Camp-Sorrell, D. (2011b). Troubleshooting complications of vascular access devices. Oncology Nurse Advisor, 2(6), 20–25.

 

Cummings-Winfield, C., & Mushani-Kanji, T. (2008). Restoring patency to central venous access devices. Clinical Journal of Oncology Nursing, 12, 925–934. http://dx.doi.org/10.1188/08.CJON.925-934

 

Dillman, D.A. (2000). Mail and internet surveys: The tailored design method (2nd ed.). New York, NY: John Wiley and Sons.

 

Gorski, L.A. (2003a). Central venous access device occlusions: Part 1: Thrombotic causes and treatment. Home Healthcare Nurse, 21, 115–121.

 

Gorski, L.A. (2003b). Central venous access device occlusions: Part 2: Nonthrombotic causes and treatment. Home Healthcare Nurse, 21, 168–171.

 

Hadaway, L.C. (2005). Reopen the pipeline for I.V. therapy. Nursing, 35(8), 54–61.

 

Hamilton, H. (2006). Complications associated with venous access devices: Part two. Nursing Standard, 20(27), 59–65.

 

Infusion Nurses Society. (2011). Policies and procedures for infusion nursing (4th ed.). Norwood MA: Author.

 

Mermel, L.A., Allon, M., Bouza, E., Craven, D.E., Flynn, P., O’Grady, N.P., . . . Warren, D.K. (2009). Clinical practice guidelines for the diagnosis and management of intravascular catheter-related infection: 2009 update by the Infectious Diseases Society of America. Clinical Infectious Diseases, 49, 1–45. http://dx.doi.org/10.1086/599376

 

Miller, P.A. (2006). Central venous access devices. Radiologic Technology, 77, 297–308.

 

National Comprehensive Cancer Network. (2014). NCCN Clinical Practice Guidelines in Oncology: Venous thromboembolic disease [v.2.2014]. Retrieved from http://www.nccn.org/professionals/physician_gls/pdf/vte.pdf

 

Nirenberg, A., Reame, N.K., Cato, K.D., & Larson, E.L. (2010). Oncology nurses’ use of National Comprehensive Cancer Network clinical practice guidelines for chemotherapy-induced and febrile neutropenia. Oncology Nursing Forum, 37, 765–773.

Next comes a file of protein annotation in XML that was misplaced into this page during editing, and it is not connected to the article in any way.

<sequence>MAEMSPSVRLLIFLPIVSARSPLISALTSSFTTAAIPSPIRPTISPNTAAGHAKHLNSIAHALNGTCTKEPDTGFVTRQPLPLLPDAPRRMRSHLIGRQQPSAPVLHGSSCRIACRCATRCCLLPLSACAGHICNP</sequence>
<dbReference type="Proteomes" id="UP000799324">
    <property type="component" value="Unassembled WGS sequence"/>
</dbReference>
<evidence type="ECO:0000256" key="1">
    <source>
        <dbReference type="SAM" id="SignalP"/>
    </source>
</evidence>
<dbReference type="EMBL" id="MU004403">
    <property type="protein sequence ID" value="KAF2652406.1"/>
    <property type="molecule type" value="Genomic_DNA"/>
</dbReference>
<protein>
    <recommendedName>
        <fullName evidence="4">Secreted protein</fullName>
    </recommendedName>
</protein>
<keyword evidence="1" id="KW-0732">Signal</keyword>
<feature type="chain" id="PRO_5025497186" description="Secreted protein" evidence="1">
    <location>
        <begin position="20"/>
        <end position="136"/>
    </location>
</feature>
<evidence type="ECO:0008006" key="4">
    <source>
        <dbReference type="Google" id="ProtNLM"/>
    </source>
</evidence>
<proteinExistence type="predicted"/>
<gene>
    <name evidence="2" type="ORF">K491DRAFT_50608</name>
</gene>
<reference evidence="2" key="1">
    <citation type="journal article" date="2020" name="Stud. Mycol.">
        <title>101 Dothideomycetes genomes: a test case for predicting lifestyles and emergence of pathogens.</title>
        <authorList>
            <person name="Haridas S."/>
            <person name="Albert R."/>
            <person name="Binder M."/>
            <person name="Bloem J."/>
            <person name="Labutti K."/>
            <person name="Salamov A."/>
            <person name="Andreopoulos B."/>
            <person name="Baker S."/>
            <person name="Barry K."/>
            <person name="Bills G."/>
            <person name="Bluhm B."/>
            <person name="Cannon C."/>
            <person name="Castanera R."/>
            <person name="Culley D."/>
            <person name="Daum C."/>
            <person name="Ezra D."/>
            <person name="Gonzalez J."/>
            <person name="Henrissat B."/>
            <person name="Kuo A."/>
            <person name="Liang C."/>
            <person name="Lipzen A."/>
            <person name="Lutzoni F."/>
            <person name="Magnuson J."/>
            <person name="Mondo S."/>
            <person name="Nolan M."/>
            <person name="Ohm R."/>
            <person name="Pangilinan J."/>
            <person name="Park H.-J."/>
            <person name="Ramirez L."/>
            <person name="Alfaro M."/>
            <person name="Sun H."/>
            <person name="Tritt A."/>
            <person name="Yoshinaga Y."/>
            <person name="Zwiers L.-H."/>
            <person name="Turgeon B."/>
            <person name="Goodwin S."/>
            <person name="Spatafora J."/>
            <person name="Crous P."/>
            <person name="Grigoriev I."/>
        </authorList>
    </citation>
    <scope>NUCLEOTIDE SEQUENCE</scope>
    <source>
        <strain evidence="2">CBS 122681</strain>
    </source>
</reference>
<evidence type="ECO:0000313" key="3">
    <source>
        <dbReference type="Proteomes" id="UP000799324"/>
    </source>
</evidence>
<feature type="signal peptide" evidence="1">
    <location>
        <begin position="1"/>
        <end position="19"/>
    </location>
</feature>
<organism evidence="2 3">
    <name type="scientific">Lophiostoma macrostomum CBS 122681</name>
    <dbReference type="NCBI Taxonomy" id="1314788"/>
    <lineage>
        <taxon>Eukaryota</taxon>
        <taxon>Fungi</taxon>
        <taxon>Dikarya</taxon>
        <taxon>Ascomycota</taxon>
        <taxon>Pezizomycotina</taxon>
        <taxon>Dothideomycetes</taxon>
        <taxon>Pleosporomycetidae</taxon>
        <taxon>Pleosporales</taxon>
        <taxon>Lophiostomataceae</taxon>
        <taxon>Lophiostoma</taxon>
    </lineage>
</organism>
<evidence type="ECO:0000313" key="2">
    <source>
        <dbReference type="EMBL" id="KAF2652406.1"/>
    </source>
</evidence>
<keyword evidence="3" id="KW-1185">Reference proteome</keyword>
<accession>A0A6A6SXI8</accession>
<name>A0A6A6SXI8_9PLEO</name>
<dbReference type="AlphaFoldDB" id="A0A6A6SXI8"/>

Rawson, K.M., & Newburn-Cook, C.V. (2007). The use of low-dose warfarin as prophylaxis for central venous catheter thrombosis in patients with cancer: A meta-analysis. Oncology Nursing Forum, 34, 1037–1043.

 

Schulmeister, L., & Camp-Sorrell, D. (2000). Chemotherapy extravasation from implanted ports. Oncology Nursing Forum, 27, 531–538.

 

Svoboda, P., Barton, R.P., Barbarash, O.L., Butylin, A.A., Jacobs, B.R., Lata, J., . . . El-Shahawy, M.A. (2004). Recombinant urokinase is safe and effective in restoring patency to occluded central venous access devices: A multiple-center, international trial. Critical Care Medicine, 32, 1990–1996. http://dx.doi.org/10.1097/01.CCM.0000142706.01717.EB

 

Vescia, S., Baumgärtner, A.K., Jacobs, V.R., Kiechle-Bahat, M., Rody, A., Loibl, S., & Harbeck, N. (2008). Management of venous port systems in oncology: A review of current evidence. Annals of Oncology, 19, 9–15. http://dx.doi.org/10.1093/annonc/mdm272

 

For Further Exploration

Use This Article in Your Next Journal Club

 

Tina M. Mason, MSN, ARNP, AOCN®, AOCNS®, is an oncology clinical specialist and Sheila M. Ferrall, RN, MS, AOCN®, is the director of nursing practice, education, and clinical effectiveness, both in the Nursing Professional Department, and Alice R. Boyington, PhD, RN, is the director of Nursing Research, all at the H. Lee Moffitt Cancer Center and Research Institute in Tampa, FL; and Richard R. Reich, PhD, is an applied research scientist in Biostatistics at the H. Lee Moffitt Cancer Center and Research Institute and an assistant professor of psychology in the College of Arts and Sciences at the University of South Florida Sarasota–Manatee. The authors take full responsibility for the content of this article. The authors did not receive honoraria for this work. The content of this article has been reviewed by independent peer reviewers to ensure that it is balanced, objective, and free from commercial bias. No financial relationships relevant to the content of this article have been disclosed by the authors, planners, independent peer reviewers, or editorial staff. Mason can be reached at tina.mason@moffitt.org, with copy to editor at CJONEditor@ons.org. (Submitted July 2013. Revision submitted October 2013. Accepted October 11, 2013.)

 

Key words: central venous access device; troubleshooting; oncology nurses

 

http://dx.doi.org/10.1188/14.CJON.421-425